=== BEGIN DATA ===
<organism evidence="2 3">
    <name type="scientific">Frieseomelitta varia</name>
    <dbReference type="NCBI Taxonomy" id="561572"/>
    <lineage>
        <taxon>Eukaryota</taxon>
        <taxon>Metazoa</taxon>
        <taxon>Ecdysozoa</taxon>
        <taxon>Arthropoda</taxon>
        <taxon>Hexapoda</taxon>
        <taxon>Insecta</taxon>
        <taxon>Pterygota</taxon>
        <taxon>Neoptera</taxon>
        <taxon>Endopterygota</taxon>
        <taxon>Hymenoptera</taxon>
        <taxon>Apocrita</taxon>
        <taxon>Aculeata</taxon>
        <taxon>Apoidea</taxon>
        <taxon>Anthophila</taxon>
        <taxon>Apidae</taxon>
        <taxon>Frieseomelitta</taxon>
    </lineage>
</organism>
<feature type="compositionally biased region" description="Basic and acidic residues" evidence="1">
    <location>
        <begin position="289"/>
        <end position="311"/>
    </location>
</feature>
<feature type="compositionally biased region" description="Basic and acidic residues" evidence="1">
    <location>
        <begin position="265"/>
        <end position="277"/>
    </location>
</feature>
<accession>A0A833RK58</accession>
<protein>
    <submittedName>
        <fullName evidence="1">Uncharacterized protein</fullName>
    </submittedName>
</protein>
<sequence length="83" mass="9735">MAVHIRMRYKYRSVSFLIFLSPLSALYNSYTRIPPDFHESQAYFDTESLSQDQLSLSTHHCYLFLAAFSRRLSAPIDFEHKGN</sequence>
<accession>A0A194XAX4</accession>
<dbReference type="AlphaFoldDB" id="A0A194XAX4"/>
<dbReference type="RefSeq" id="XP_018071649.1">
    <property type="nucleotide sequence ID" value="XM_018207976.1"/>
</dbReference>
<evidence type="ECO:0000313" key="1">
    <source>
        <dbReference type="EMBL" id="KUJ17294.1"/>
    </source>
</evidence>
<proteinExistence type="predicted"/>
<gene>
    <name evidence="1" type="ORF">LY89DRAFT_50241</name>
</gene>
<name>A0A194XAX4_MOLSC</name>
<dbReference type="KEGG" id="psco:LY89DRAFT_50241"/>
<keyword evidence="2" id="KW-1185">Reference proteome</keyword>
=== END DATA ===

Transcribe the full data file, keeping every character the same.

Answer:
<organism evidence="2 3">
    <name type="scientific">Frieseomelitta varia</name>
    <dbReference type="NCBI Taxonomy" id="561572"/>
    <lineage>
        <taxon>Eukaryota</taxon>
        <taxon>Metazoa</taxon>
        <taxon>Ecdysozoa</taxon>
        <taxon>Arthropoda</taxon>
        <taxon>Hexapoda</taxon>
        <taxon>Insecta</taxon>
        <taxon>Pterygota</taxon>
        <taxon>Neoptera</taxon>
        <taxon>Endopterygota</taxon>
        <taxon>Hymenoptera</taxon>
        <taxon>Apocrita</taxon>
        <taxon>Aculeata</taxon>
        <taxon>Apoidea</taxon>
        <taxon>Anthophila</taxon>
        <taxon>Apidae</taxon>
        <taxon>Frieseomelitta</taxon>
    </lineage>
</organism>
<feature type="compositionally biased region" description="Basic and acidic residues" evidence="1">
    <location>
        <begin position="289"/>
        <end position="311"/>
    </location>
</feature>
<feature type="compositionally biased region" description="Basic and acidic residues" evidence="1">
    <location>
        <begin position="265"/>
        <end position="277"/>
    </location>
</feature>
<accession>A0A833RK58</accession>
<protein>
    <submittedName>
        <fullName evidence="1">Uncharacterized protein</fullName>
    </submittedName>
</protein>
<sequence length="83" mass="9735">MAVHIRMRYKYRSVSFLIFLSPLSALYNSYTRIPPDFHESQAYFDTESLSQDQLSLSTHHCYLFLAAFSRRLSAPIDFEHKGN</sequence>
<accession>A0A194XAX4</accession>
<dbReference type="AlphaFoldDB" id="A0A194XAX4"/>
<dbReference type="RefSeq" id="XP_018071649.1">
    <property type="nucleotide sequence ID" value="XM_018207976.1"/>
</dbReference>
<evidence type="ECO:0000313" key="1">
    <source>
        <dbReference type="EMBL" id="KUJ17294.1"/>
    </source>
</evidence>
<proteinExistence type="predicted"/>
<gene>
    <name evidence="1" type="ORF">LY89DRAFT_50241</name>
</gene>
<name>A0A194XAX4_MOLSC</name>
<dbReference type="KEGG" id="psco:LY89DRAFT_50241"/>
<keyword evidence="2" id="KW-1185">Reference proteome</keyword>